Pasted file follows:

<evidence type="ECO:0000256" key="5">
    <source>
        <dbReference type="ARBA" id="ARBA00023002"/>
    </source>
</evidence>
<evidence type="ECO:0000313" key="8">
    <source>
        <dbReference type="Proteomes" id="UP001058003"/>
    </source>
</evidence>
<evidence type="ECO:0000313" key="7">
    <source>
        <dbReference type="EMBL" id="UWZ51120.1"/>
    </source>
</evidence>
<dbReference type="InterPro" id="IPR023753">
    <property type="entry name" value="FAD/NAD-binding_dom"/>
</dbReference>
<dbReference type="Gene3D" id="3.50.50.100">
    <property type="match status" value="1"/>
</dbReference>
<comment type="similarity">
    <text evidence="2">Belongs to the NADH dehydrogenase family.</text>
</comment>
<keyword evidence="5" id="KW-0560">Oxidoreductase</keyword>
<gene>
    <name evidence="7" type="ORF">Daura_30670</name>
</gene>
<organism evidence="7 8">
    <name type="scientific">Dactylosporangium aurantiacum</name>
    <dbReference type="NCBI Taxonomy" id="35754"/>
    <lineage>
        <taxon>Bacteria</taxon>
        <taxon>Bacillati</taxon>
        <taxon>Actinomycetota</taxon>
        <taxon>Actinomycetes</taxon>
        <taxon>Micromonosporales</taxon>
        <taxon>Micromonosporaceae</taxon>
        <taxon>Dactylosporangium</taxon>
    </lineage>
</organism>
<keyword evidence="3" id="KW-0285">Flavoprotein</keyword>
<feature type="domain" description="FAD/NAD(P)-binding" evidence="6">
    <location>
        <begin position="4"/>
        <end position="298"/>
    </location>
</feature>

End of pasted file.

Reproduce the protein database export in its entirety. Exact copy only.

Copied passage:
<evidence type="ECO:0000256" key="5">
    <source>
        <dbReference type="ARBA" id="ARBA00023002"/>
    </source>
</evidence>
<evidence type="ECO:0000313" key="8">
    <source>
        <dbReference type="Proteomes" id="UP001058003"/>
    </source>
</evidence>
<evidence type="ECO:0000313" key="7">
    <source>
        <dbReference type="EMBL" id="UWZ51120.1"/>
    </source>
</evidence>
<dbReference type="InterPro" id="IPR023753">
    <property type="entry name" value="FAD/NAD-binding_dom"/>
</dbReference>
<dbReference type="Gene3D" id="3.50.50.100">
    <property type="match status" value="1"/>
</dbReference>
<comment type="similarity">
    <text evidence="2">Belongs to the NADH dehydrogenase family.</text>
</comment>
<keyword evidence="5" id="KW-0560">Oxidoreductase</keyword>
<gene>
    <name evidence="7" type="ORF">Daura_30670</name>
</gene>
<organism evidence="7 8">
    <name type="scientific">Dactylosporangium aurantiacum</name>
    <dbReference type="NCBI Taxonomy" id="35754"/>
    <lineage>
        <taxon>Bacteria</taxon>
        <taxon>Bacillati</taxon>
        <taxon>Actinomycetota</taxon>
        <taxon>Actinomycetes</taxon>
        <taxon>Micromonosporales</taxon>
        <taxon>Micromonosporaceae</taxon>
        <taxon>Dactylosporangium</taxon>
    </lineage>
</organism>
<keyword evidence="3" id="KW-0285">Flavoprotein</keyword>
<feature type="domain" description="FAD/NAD(P)-binding" evidence="6">
    <location>
        <begin position="4"/>
        <end position="298"/>
    </location>
</feature>